Wilder vs Fury: The Rematch To Remove All The Doubt
By Oliver McManus
Billed as “the biggest heavyweight showdown in 20 years”, Tyson Fury’s rematch with Deontay Wilder poses as many questions of him as we thought he’d answered in December 2018.
When the pair first met there was still a devilish unknown about Fury, could he replicate his Klitschko masterclass?
A year plus small change later and it seems as though there are no more secrets to unveil. Deontay Wilder is as fantastically frenetic as ever and Fury, well, he’s still Tyson Fury. The Gypsy King, true to form, has made sure to throw at least one spanner in the works by way of SugarHill Steward.
The nephew of Emanuel Steward, iconic coach of Lennox Lewis and Wladimir Klitschko, teamed up with Fury at the back of 2019 to replace Ben Davison. A left-field choice that surprised many but, so too, did the initial appointment of Davison.
Over the course of Fury’s comeback he and Davison developed a fascinating relationship: Davison making it his business to be across every minute detail regarding his charge. If ever he goes on Mastermind then the mind of Tyson Fury must surely be his specialist subject?
Deontay Wilder 34, shows no sign of diverting from his tried and trusted method of destructive madness. Since turning professional the Olympic bronze medallist has bull-dozed his way past every opponent he’s faced. Sure it took two attempts against Bermane Stiverne but if that rematch taught us anything it was to never poke the Alabama native.
For a man whose weaknesses are so easily identifiable, 41 people have tried to exploit them with little success: officially, anyway. The Bronze Bomber has always been known for that trademark Tuscaloosa windmill punch that detonates upon impact. Luis Ortiz has had Wilder on the backfoot and looking rocky but, eventually, he too fell victim to a crude swipe of Wilder’s right hand.
He always looks reckless but, somehow, finds a way to land on the button.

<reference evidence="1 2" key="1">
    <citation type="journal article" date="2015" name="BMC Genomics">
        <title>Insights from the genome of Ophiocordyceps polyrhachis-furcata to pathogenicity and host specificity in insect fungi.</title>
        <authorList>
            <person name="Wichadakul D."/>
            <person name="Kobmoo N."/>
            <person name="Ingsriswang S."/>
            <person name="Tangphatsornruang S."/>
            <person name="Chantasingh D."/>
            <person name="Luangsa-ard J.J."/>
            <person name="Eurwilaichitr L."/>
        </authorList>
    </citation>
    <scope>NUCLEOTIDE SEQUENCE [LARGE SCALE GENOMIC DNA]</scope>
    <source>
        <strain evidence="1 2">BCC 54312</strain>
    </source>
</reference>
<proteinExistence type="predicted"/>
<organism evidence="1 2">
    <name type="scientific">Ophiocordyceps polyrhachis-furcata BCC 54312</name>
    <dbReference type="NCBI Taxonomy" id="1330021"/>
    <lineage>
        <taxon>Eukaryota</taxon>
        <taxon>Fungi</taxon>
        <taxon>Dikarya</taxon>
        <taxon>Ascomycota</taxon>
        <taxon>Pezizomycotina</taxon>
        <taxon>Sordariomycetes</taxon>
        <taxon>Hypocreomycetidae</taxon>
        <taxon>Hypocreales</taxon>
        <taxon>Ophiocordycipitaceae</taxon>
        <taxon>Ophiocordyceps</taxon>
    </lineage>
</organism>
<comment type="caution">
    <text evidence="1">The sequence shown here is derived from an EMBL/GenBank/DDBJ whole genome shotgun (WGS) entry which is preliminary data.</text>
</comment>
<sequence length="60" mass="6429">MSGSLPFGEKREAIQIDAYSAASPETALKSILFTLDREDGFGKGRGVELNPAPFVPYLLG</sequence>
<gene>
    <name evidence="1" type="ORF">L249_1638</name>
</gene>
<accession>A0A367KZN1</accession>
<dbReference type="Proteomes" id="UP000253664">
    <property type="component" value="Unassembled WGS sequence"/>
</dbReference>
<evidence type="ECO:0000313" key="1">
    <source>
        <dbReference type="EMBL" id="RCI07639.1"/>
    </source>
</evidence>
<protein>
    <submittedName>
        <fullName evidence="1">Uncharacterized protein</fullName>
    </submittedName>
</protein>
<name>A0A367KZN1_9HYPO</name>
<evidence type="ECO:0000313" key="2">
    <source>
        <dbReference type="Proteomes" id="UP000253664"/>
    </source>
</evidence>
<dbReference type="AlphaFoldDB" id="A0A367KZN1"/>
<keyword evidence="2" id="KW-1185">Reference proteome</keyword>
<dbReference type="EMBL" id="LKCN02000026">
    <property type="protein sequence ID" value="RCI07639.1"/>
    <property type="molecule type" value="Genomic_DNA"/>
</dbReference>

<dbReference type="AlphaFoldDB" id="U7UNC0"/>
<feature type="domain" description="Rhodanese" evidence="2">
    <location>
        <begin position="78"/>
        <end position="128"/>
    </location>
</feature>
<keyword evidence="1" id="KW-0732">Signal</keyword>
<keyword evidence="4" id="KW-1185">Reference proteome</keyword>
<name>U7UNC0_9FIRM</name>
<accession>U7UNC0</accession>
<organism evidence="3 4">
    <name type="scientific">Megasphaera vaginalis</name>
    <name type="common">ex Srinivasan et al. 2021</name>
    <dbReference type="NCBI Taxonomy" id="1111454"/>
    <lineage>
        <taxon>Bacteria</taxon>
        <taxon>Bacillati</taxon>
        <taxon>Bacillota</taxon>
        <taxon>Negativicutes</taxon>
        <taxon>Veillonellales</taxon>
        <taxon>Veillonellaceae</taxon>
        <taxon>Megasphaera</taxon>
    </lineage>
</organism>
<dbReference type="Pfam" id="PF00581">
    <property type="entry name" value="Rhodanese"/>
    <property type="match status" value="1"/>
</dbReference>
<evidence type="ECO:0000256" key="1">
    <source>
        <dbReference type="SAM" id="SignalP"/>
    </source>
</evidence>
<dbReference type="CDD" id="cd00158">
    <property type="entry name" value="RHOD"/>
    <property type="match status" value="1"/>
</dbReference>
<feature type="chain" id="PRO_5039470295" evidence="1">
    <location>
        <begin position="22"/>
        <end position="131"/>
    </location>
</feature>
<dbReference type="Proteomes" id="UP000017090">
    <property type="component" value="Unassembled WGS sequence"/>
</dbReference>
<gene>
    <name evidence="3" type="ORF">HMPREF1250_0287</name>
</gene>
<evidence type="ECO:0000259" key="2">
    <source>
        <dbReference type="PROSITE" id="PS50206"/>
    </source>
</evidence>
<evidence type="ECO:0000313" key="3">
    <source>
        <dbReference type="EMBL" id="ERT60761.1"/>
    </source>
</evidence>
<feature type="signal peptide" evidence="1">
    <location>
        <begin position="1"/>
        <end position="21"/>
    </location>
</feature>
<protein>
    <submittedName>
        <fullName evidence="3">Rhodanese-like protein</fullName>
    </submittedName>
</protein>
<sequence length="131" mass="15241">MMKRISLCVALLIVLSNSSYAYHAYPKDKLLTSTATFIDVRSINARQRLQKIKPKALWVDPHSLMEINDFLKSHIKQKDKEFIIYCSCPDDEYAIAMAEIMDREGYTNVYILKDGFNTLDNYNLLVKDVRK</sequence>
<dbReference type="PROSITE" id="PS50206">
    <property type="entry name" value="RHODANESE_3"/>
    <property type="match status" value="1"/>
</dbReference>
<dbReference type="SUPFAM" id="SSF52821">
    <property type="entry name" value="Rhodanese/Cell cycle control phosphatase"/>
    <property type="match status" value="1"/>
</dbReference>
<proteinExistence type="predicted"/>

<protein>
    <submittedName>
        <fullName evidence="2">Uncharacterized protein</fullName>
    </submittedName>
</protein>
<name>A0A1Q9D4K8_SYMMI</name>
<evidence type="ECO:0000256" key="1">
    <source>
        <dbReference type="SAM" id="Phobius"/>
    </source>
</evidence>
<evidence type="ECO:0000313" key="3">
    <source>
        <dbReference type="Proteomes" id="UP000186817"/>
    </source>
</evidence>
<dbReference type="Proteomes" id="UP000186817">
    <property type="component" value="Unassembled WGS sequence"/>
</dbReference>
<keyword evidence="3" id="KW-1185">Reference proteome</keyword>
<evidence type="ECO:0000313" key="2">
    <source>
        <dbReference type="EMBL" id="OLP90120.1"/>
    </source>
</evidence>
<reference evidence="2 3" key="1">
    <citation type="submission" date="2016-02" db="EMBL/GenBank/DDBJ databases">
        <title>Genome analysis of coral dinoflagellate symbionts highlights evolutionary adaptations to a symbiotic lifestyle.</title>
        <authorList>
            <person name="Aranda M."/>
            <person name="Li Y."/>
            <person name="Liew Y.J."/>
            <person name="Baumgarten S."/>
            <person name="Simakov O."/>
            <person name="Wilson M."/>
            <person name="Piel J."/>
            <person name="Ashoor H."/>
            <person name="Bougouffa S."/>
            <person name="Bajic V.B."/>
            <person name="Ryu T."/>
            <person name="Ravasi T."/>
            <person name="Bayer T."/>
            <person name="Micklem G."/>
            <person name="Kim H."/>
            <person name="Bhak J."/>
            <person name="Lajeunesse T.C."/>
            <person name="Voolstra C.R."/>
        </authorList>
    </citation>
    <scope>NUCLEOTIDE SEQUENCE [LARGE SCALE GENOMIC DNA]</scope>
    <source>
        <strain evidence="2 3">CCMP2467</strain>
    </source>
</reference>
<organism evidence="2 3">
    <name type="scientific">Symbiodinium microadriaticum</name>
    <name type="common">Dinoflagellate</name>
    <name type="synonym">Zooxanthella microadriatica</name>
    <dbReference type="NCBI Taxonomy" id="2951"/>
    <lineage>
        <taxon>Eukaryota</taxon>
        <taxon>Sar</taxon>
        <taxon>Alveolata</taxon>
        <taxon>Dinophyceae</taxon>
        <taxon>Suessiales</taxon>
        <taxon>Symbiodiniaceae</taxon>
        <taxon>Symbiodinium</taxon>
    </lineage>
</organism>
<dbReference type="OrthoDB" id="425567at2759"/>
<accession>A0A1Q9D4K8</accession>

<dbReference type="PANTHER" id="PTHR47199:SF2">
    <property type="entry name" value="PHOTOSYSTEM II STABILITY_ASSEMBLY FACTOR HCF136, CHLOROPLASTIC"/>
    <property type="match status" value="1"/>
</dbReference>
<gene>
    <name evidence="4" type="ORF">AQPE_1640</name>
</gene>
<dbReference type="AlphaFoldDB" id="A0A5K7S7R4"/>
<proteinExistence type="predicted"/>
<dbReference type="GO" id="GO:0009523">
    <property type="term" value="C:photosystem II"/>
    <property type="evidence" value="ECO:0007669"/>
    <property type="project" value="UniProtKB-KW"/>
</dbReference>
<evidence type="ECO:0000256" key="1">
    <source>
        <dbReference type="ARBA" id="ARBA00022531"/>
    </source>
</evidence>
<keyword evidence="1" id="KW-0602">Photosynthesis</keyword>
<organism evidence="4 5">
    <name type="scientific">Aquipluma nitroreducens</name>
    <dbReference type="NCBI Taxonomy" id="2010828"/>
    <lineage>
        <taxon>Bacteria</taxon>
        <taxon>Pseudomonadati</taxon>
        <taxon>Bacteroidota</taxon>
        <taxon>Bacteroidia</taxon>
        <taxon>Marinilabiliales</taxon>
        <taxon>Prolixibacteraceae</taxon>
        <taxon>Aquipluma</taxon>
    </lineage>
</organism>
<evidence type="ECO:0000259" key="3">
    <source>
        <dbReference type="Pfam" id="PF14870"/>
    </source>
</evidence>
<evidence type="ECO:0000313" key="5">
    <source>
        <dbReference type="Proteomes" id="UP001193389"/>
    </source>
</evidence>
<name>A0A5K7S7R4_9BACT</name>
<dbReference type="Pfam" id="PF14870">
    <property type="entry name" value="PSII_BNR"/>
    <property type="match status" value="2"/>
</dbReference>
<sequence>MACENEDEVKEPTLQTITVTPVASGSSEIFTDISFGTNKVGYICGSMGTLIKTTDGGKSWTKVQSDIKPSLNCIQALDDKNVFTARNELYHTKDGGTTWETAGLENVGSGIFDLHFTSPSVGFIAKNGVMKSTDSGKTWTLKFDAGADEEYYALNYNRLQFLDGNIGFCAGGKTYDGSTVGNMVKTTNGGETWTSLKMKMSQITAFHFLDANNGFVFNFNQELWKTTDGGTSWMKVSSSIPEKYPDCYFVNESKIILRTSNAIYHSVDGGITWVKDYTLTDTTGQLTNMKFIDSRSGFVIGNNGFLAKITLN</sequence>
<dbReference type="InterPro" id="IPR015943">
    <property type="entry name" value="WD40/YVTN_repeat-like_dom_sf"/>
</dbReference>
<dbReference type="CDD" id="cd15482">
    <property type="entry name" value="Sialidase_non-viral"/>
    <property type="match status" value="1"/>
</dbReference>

Tyson Fury, on his day, can make anyone look like a fool. That often is the worst way to lose: not through a knockout punch – anyone can get caught out – but by a 12 round humiliation. And Fury is the master at making anyone look average, regardless of reputation. That sort of a game plan relies on 36 minutes of perfection – of sheer focus and concentration – whilst Wilder needs just 10 seconds of stars aligning to finish the contest.
With Tyson Fury there is a unique battle of nerve and tactical wit: even in Wilder’s most audacious of dreams he can’t truly believe he beat Fury when they first met. Does he call the Mancunian’s bluff and trust himself to find the target or will he box with more focus? Will Tyson Fury employ the same confidence and nonchalant nature as last time or will he look to rough Wilder up?
Doubt will always creep into your mind for as long as a fight ebbs and flows; whilst there is breath in the Bronze Bomber there is always the threat of obliteration. It takes something special to take Tyson Fury’s breath away and Wilder knows that better than anyone. The Gypsy King has felt the full force of Wilder’s explosive finishing and rose to tell the story.
Hell hath no fury like Tyson Fury but there’s nothing quite as heavenly sweet and sickly like Deontay Wilder’s rampaging right hand.